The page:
Note: This blog or blog post is not in any way connected to Dave Ramsey or Financial Peace University other than being written by a student of Financial Peace classes. This blog is not being reimbursed for this testimony.
Living with debt is sheer nincompoopery (the bad kind, not the funny kind), and believing there is no way around living in debt is sheer nincompoopery (still the bad kind).
My husband and I actually started the journey to becoming debt free two years ago. We were both on the verge of turning 50 and started to look forward to retirement. We needed to dump our debt. The first year, we tried some conventional ideas: paying off the card with the highest interest rate first, making a stricter budget, reduce spending, etc. However, we just weren’t getting anywhere. We didn’t make a dent in our debt.
Feeling a discouraged, some of our friends and family told us about Finacial Peace University, a system not only for getting out of debt but to also live debt free. We signed up, paid the minimal fee, and started the classes. It was a bumpy year. A very bumpy year. It taught us more than we had anticipated about debt, finances, and teamwork. That is why I am adamant that living in debt is sheer nincompoopery.
Living in debt is sheer nincompoopery, and believing you have to live in debt is sheer nincompoopery.
We paid down over 20% of our debt last year, and with renewed focus and motivation, we are ready to be debt free by the end of 2017.
From Whence We Came
This time last year, we were looking at a debt of over $230, 000 (including two mortgages). Without our mortgages, our debt was a little over $50,000. Ouch. Just ouch.
After making a slew of mistakes, false starts, and restarts, we buckled down, made some hard choices, and finished the year with a total debt (including one mortgage) of a tad over $200,000. Without the mortgage, our debt is a smidge over $40,000. Better, but still ouch.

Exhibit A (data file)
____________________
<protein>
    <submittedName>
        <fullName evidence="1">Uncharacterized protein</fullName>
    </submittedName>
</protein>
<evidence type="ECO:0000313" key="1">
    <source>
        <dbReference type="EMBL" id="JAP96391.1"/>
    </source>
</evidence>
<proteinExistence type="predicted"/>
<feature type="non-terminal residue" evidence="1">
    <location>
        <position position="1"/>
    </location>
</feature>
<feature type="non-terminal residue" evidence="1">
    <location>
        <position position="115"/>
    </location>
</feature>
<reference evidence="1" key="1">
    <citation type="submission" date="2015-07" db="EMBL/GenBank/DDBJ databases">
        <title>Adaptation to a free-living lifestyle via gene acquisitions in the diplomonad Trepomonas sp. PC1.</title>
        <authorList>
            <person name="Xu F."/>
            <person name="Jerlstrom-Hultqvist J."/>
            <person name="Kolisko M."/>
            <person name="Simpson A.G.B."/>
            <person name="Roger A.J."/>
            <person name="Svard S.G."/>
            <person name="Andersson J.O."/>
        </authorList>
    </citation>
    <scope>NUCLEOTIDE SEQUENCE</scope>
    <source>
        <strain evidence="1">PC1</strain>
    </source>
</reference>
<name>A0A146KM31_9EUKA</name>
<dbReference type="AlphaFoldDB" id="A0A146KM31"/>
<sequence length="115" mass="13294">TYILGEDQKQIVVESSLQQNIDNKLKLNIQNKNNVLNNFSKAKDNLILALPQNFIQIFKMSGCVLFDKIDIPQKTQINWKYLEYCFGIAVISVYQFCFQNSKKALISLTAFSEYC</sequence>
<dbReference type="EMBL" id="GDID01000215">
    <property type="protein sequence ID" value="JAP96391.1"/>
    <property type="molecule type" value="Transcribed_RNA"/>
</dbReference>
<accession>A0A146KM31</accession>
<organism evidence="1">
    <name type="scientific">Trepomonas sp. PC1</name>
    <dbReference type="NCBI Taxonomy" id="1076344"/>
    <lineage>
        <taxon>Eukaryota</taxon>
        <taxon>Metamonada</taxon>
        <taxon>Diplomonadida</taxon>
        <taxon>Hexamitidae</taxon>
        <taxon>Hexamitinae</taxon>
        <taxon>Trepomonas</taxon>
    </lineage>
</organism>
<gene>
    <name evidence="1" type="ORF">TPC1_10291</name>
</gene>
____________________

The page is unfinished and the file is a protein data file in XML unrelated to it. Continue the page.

A $10,000 difference in our non-mortgage debt doesn’t seem very substantial; however, when we did pay off is taken into account, it does turn out to be a pretty good start.
We moved across the country in 2008, leaving us with two mortgages on two houses in two different states. By following the steps we learned in Financial Peace, we were able to pay off the mortgage on our first house effectively moving that from the debt column to the revenue column. On top of that, we were able to pay down our unsecured debt.
It doesn’t look like much, but it puts us in a good position for the start of 2017.
Debt Free by the End of 2017
Starting today and continuing every other Thursday in 2017, I will be journaling our road to renewing our financial lives. Some posts will highlight memories of last year’s journey, and some posts will run concurrent to this year’s journey. It is one way for us to stay accountable and at the same time encourage others.This is how we started:
If last year taught us anything, it taught us that walking this road is not easy, so blogging is one way for us to stay accountable and at the same time encourage others
This is how we started.
- We enrolled and attended a Dave Ramsey’s Financial Peace University class near us.
- We went to the class every week without exception.
- We did all of the homework no matter how brutal or exhausting, and it is brutal and exhausting.
My husband and I do not regret starting down the path of debt-free living. We do regret allowing ourselves to fall into debt in the first place. We both turned 50 in 2016 and are more determined than ever to cut out all debt.
If you are facing retirement, come along on this journey with us. If you are newly married, learn from our mistakes and don’t fall for the debt trap (there’s a reason why it sounds like “death trap”). As Dave Ramsey’s says, “Live like no one else, so you can live like no one else.”
No matter if you are young and single, married and set to retire, or somewhere in between, come along with us on this journey. The more the merrier!
Who’s with us?